TORS OF DARTMOOR

a database of both lesser & well-known rocks and outcrops
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Penn Beacon

Pen Beacon

Whilst this is not technically a tor, there is a scattering of outcrop-type rocks near the Beacon casting a large clitter on the south-eastern slopes. The cairn itself acts as a conspicuous object from Plymouth, with a shelter, of sorts, positioned well for any south-westerly. The OS Surveyors clearly saw this as a striking viewpoint by erecting a trig point beside the highest point, at 429m, with the number '3427' inscribed onto the ruined flush bracket.

Eric Hemery (1983) is the first it seems to tell us of the rocks here; "The tor remnant is small indeed, being exceeded in size by a single huge rock on the south-east side of the summit, while the clitter, indicative of the bulk of the original rock-pile, is widespread upon the brow of the hill."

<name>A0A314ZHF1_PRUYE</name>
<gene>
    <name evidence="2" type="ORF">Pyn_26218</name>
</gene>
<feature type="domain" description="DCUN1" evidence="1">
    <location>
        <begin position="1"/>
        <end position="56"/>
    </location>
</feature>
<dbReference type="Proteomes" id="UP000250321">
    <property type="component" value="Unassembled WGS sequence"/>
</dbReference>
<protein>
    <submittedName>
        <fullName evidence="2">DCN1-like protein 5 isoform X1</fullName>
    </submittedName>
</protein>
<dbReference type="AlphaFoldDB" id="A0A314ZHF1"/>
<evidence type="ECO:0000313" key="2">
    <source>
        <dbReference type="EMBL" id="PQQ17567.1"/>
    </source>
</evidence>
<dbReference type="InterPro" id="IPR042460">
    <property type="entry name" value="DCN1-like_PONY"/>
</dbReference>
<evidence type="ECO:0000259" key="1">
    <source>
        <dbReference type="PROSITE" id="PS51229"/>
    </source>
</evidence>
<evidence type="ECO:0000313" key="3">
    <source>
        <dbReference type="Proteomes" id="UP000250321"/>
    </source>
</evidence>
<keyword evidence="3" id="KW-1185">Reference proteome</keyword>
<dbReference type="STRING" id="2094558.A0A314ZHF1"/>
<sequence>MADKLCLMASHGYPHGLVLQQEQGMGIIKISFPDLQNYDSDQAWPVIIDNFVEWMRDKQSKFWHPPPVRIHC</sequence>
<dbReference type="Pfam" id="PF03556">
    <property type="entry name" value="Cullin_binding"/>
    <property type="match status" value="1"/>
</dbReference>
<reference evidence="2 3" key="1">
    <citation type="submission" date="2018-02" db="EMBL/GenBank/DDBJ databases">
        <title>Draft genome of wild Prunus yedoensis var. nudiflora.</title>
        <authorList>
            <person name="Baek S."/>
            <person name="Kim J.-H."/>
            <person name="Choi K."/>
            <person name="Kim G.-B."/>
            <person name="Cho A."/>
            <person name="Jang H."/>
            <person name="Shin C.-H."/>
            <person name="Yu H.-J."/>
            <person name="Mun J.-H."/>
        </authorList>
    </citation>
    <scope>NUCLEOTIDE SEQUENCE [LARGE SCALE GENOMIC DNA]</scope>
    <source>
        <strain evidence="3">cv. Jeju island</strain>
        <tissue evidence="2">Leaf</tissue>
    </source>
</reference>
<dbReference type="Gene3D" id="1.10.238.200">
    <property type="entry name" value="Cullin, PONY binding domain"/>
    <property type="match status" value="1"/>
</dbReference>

The area abounds in interesting artefacts, including a stone row at SX 59947 62553 cited immediately to the west of the reave that runs up to the Beacon from the south.

Penn Beacon
The map above is not a navigation tool and we recommend that the grid reference shown below is used in conjunction with an Ordnance Survey map and that training in its use with a compass is advised.
Grid Ref:
SX 5998 6287
Height:
429m
Parish:
Cornwood
Tor Classification:
Ruined
Access:
Public
Rock Type:
Granite
Credit:
Ordnance Survey
Eric Hemery
Reference:
Ordnance Survey Maps
Eric Hemery: High Dartmoor
Dave Parks: Prehistoric Dartmoor Walks: Penn Beacon S. Stone Row

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